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In Sunshine State, Wind Generating Jobs, Not Power ... Yet

April 11, 2012 - 6:00pm

Florida remains in the doldrums when it comes to generating wind power, but the wind industry is producing more jobs in the state, a national report shows.

The American Wind Energy Association reported Thursday that the Sunshine State is home to 15 plants manufacturing wind-power components for use elsewhere.

The facilities range from GE Energy's turbine manufacturing plant in Pensacola to Atlantic Bearings' power-transmission parts supplier in Doral.

A 16th company, turbine maker 5D, is set to crank up an assembly plant in Sarasota this year.

Though nearly 3,000 Florida workers are employed by these firms -- ranking the state ninth nationally in wind-power jobs -- their products and services are exported.

Like most of its neighbors in the sultry Southeast, Florida has yet to jump on the wind-farm bandwagon that's rolling across the country, AWEA said.

Mike Antheil, head of the Florida Alliance for Renewable Energy, says policy-makers in Tallahassee are holding wind and other clean energy back.

"Wind has a cost advantage over solar, but it has the same barriers of entry," he explains.

"Utilities won't buy the power at a reasonable price, and the Legislature makes sure you can't sell it to anyone."

AWEA says other states are spinning ahead.

"New wind projects represented 31 percent of all new energy capacity in 2011 -- second only to natural gas," said Liz Salerno, chief economist for the association.

Texas remained the No. 1 wind generator last year, installing 10,000 megawatts of the capacity, amounting to one-fourth of the nation's total. Ohio and Vermont were the fastest growing in percentage terms.

Ironically, Florida's largest utility, NextEra Energy (parent company of Florida Power & Light), is the country's largest owner of wind generators.

NextEra -- controlling 17.8 percent of the nation's total wind-power inventory -- has 8,340 megawatts under ownership, nearly double the next largest company, Iberdrola Renewables (at 4,727 megawatts).

NextEra added 378.5 megawatts last year. But, still, none of it is in Florida.

AWEA believes that Florida's time is coming -- if for no other reason than its steadily expanding component-manufacturing base.

"There's a growing hub of manufacturers as defense and marine sectors diversify into [wind] turbines. We're seeing companies transition into wind," said Denise Bode, chief executive officer of AWEA.

Although wind accounts for just 2.9 percent of America's current electrical supply, it generates 119.7 million megawatts -- enough to power 12 million homes.

South Dakota leads the nation in producing 22.3 percent of its electricity from wind. Texas is second at 6.9 percent.

Bode sees a steady growth curve ahead.

"The current lower natural gas prices are not sustainable. Our fuel costs nothing, and utilities can sign 20-year [wind] contracts at fixed prices. They're increasingly diversifying their portfolios," she said.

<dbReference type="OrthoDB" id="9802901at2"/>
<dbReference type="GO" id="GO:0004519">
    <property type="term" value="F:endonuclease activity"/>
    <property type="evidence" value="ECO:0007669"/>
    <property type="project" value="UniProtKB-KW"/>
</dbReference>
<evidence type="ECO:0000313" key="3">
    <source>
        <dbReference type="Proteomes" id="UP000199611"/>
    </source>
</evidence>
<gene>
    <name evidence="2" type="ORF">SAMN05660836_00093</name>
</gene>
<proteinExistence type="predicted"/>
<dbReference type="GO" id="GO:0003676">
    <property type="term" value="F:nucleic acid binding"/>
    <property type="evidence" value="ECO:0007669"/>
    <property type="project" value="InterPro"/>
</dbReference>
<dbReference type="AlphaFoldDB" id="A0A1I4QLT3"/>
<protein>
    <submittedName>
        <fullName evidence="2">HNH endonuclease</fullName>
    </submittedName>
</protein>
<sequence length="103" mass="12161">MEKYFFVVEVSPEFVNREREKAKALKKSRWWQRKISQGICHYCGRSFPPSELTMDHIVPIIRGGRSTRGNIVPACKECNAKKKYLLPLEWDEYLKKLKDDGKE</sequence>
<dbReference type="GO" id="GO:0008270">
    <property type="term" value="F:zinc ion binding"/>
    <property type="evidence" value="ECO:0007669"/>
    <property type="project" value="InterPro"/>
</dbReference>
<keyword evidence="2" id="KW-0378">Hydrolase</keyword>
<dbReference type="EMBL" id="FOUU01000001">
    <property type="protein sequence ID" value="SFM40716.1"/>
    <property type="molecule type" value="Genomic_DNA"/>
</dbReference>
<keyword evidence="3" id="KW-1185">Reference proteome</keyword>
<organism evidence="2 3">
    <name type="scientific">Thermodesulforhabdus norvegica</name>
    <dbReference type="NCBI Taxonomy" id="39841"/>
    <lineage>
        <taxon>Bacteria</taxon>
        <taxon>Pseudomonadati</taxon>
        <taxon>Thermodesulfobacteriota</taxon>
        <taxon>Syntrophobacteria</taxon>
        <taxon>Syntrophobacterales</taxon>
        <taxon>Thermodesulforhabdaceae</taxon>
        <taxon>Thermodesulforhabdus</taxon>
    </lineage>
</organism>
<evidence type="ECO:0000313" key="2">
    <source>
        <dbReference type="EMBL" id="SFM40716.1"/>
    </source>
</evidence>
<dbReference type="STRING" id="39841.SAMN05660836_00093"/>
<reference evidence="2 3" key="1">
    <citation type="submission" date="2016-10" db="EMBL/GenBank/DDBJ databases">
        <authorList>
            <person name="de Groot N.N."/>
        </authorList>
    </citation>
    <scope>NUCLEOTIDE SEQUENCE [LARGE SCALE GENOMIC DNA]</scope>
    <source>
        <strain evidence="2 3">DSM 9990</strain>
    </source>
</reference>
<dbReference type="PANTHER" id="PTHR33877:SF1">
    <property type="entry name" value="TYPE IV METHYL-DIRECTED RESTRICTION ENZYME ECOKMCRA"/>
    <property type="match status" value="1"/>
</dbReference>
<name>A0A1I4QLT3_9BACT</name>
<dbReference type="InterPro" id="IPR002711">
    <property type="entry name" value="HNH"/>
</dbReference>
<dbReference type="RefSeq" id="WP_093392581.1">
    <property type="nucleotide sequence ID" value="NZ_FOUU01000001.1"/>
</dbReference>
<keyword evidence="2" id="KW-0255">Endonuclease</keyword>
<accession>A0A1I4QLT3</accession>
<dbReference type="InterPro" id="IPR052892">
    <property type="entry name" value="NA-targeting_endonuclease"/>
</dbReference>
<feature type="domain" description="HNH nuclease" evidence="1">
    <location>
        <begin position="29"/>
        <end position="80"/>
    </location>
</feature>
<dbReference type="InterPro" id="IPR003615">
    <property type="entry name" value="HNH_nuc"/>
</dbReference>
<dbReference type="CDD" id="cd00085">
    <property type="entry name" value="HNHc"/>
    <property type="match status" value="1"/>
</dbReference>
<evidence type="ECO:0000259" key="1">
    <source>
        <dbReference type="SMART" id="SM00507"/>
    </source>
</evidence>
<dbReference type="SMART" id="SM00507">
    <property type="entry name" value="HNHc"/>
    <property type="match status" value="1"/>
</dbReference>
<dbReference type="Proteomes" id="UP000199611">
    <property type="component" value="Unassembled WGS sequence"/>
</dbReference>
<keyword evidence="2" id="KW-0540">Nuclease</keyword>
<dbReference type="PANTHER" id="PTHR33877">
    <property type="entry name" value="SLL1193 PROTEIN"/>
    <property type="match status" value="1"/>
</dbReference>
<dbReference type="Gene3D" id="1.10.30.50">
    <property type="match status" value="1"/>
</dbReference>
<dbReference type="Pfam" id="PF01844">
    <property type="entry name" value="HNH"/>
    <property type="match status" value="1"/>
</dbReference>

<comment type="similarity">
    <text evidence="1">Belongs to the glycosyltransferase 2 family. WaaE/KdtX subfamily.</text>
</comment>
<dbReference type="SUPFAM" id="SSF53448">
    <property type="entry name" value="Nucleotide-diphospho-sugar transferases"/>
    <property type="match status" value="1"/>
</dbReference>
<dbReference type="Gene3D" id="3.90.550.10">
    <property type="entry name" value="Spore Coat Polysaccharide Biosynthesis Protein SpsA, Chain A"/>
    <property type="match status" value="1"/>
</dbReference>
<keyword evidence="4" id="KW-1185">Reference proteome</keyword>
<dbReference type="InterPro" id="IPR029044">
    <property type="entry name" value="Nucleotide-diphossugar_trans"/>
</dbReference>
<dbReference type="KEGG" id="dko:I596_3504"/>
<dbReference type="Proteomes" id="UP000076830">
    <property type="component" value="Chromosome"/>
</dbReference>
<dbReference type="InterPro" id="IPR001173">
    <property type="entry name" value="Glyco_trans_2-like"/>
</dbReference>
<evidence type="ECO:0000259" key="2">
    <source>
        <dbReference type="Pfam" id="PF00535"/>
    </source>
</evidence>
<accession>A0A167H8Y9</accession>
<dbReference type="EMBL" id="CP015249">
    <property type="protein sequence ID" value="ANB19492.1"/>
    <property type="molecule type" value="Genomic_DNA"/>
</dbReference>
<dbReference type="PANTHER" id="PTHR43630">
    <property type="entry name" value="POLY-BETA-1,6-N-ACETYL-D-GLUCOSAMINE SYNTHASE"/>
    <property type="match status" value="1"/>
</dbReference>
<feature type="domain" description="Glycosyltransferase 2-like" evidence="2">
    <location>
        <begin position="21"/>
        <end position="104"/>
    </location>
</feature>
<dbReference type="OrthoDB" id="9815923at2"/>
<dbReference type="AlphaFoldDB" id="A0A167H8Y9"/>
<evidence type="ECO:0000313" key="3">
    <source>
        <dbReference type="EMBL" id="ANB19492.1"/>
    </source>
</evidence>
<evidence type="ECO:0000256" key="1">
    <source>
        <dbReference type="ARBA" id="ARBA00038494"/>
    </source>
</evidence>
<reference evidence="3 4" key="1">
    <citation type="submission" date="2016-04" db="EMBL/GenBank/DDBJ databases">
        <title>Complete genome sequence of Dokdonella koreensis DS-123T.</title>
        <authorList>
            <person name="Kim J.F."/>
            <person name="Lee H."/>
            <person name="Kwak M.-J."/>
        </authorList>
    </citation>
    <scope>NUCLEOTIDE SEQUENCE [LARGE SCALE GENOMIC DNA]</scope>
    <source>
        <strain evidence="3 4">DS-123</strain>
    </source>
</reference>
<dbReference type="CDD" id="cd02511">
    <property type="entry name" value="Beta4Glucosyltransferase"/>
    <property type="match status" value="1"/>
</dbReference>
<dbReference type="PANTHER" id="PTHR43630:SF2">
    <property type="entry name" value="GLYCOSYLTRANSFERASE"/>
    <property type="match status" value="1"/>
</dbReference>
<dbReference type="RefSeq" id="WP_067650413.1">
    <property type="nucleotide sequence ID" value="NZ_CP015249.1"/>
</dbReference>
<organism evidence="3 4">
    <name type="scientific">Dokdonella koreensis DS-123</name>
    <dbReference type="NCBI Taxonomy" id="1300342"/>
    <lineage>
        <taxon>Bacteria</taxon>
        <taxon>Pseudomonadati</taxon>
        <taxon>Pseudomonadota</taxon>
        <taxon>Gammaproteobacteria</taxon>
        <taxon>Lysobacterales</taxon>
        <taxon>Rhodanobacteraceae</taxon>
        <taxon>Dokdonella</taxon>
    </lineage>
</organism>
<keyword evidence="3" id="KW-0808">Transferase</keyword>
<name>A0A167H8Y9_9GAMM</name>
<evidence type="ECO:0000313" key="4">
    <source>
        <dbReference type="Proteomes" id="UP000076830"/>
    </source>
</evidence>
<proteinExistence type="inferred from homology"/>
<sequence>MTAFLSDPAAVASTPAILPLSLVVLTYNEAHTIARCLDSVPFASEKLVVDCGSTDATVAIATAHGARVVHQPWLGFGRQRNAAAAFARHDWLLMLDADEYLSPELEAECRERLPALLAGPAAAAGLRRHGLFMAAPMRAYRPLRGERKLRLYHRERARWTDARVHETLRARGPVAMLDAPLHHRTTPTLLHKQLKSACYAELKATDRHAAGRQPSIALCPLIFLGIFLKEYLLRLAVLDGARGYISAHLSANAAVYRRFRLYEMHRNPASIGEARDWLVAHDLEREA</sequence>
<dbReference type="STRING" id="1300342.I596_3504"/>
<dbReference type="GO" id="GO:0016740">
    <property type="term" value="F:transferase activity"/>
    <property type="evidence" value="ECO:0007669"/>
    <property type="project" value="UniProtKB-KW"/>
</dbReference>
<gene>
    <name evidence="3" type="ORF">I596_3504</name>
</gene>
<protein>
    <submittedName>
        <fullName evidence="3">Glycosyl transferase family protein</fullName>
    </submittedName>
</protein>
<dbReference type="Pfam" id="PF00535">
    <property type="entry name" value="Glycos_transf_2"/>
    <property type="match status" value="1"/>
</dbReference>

One company, Wind Capital Group, received a permit last month from Palm Beach County for what it hopes will be Florida's first full-scale wind farm.

Robin Saiz, project director for the international group based in St. Louis, said Sugarland Wind expects to generate 200 megawatts on 13,000 acres near Belle Glade.

The $350 million venture will produce electricity at a kilowatt rate that's 2.5 times cheaper than solar and a nickel less than biomass, Saiz estimated.

At those prices, he's confident that buyers will be lining up.

"We're talking to several customers. There's demand from large investor-owned utilities, as well as municipal power authorities," he said as the company awaits approval from the U.S. Army Corps of Engineers.

Meanwhile, Florida manufacturers continue to fuel the wind industry with supplies and services.

Inerjy, a machine builder based in Plantation, is developing a 56-kilowatt turbine that it hopes to bring to market by the end of the year.

"We see a niche market in wind, and a growing niche," said Inerjy managing director Jamie Schlinkmann.

Schlinkmann expects that Inerjy's initial installations -- other than the one at his company -- will be out of state. But, he added, "We're in conversations with Florida customers, too."

But there are clouds on the horizon.

A federal Production Tax Credit is slated to be phased out, and if that happens, some industry analysts predict that wind-power investment would plummet and the sector's workforce could be cut in half.

AWEA is lobbying hard to maintain the tax-credit program.

"This is the heart of an American success story," AWEA's Bode said. "With double-digit growth, [wind power] is the fastest-growing source of made-in-the-USA manufacturing jobs."

Contact Kenric Ward at or at (772) 801-5341.

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